Sebastian Coe hailed the "extraordinary journey" in turning the London Olympics into reality -- and said he was proud his team had stuck to the pledges they made when they won the bid in 2005.
"We made five promises with the bid, among them to place athletes at the centre of the project, to create a magical atmosphere, to inspire the youth of the world and to leave a lasting legacy," the two-time Olympic champion said on Tuesday.
"It has been an extraordinary journey over seven years. But those promises were a permanent signpost and a wayfinder.
"I've lost count of the amount of times we thought we were hitting a brick wall at meetings and then a voice has said 'let's stick to our promises from the bid.'"
Denis Oswald, the International Olympic Committee member in charge of the Co-ordination Commission, was fulsome in his praise for the manner in which the bid had developed despite the obvious hitches along the way.
"This is a very emotional moment for it is almost the end of a long journey," said the Swiss.
"There have been of course some rocks and some hurdles along the way but even if we are not over the finishing line quite yet, it has been a splendid journey."
Coe, who won gold in the 1500m at the 1980 and 1984 Olympics, said that from the off he decided a successful Games could only stem from one based round the athletes' interests.
"If you get that right then you create a template," said Coe, 55, who was accompanied by several of the Olympians who were in Singapore to support the bid team when London beat Paris to host the Games.
"Then when you take that line you have to nail transport, venues, create a village that becomes the home and sanctuary for the athletes."
He cited the creation of an Athletes Committee, which was made up of people who had competed at 22 Olympic and Paralympic Games.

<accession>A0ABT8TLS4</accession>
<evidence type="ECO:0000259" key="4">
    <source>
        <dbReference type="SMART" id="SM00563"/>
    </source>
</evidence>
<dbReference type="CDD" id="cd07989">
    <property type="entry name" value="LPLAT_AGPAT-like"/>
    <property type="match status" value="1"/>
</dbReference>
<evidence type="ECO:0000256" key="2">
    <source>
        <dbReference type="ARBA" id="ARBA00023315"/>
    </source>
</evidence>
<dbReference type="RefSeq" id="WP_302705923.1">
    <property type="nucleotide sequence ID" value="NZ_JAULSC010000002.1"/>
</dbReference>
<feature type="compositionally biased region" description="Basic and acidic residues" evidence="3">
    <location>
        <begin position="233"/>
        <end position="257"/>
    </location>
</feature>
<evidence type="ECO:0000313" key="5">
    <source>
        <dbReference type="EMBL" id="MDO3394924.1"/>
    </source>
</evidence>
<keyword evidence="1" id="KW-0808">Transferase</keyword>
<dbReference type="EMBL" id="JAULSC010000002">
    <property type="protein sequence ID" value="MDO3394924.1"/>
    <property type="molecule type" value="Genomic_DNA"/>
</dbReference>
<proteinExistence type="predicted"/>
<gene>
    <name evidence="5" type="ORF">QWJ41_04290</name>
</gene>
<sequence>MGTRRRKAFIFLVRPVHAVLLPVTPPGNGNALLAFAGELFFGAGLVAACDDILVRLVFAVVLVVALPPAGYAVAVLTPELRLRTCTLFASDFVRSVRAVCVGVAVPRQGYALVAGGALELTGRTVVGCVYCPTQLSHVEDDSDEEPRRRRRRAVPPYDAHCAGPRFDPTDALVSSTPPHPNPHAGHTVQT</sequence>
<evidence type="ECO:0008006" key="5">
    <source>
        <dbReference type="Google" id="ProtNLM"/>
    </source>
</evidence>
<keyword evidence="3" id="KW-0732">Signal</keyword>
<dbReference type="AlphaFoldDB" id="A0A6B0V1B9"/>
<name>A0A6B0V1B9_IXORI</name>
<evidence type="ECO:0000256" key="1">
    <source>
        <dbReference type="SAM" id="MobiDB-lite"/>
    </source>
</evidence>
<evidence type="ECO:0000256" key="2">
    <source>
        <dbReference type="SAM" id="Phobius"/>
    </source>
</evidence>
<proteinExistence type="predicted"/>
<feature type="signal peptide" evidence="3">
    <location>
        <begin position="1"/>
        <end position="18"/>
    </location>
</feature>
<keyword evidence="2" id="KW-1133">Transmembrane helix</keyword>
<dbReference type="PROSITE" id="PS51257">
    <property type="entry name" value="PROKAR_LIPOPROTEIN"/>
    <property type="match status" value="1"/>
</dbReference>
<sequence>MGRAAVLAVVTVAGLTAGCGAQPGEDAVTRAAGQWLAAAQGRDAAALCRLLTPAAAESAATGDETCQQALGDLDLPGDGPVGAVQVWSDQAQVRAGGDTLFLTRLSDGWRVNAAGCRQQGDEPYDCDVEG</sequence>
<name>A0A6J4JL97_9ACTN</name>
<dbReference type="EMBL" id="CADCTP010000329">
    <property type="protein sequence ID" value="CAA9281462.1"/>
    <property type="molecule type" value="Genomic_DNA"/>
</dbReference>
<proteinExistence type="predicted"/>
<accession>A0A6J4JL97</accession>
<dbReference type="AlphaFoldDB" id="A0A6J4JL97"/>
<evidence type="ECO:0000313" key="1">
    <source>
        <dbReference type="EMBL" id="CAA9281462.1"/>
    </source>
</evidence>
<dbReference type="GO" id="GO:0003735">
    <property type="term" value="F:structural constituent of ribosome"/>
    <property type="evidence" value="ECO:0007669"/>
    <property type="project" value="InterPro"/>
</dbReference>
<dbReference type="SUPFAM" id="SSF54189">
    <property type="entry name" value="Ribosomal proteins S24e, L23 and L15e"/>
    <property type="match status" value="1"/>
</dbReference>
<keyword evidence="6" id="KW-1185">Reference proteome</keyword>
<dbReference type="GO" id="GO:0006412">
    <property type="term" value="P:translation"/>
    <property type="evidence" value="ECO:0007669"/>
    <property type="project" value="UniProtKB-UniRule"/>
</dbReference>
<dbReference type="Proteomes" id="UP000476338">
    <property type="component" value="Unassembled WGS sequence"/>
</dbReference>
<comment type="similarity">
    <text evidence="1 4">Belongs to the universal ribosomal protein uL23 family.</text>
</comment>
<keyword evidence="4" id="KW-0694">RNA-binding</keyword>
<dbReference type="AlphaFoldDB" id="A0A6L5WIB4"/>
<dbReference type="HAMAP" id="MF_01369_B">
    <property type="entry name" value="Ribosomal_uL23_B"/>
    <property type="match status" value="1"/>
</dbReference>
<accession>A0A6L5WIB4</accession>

"They've informed us and shaped our views on transport, training and diet."
Coe, who also brought on with him several of the then teenagers who were also present in Singapore, was visibly emotional towards the end of the presentation, his voice tightening up, and expressed his pride in the project.
"I never fail to wake up each morning and feel proud that it is sport that has kickstarted the East End and lots of Britain and it is a tribute to the Olympic Movement," said Coe.
"We have built a new city from an old city. We have done it proportionately and for good value. The economic dividend is clear.
"I'm often asked if if I had known the way the economy was going to go would we have bid and my answer is always yes.
"We have punched through thanks to our domestic team and also punched through because of the efforts of the IOC, and the support of two governments (Labour and then the Conservatives of which he was an MP for a time)."
Coe said that while different countries and their National Olympic Committees had different priorities and objectives all of them were unified in one respect.
"One unified challenge was to inspire children in sport," he said.
"The 21st century is about reconnecting children to sport, to re-engage disadvantaged areas, for children in those areas the only anchor is the local sports clubs and their coaches the only normal contact they have during the week."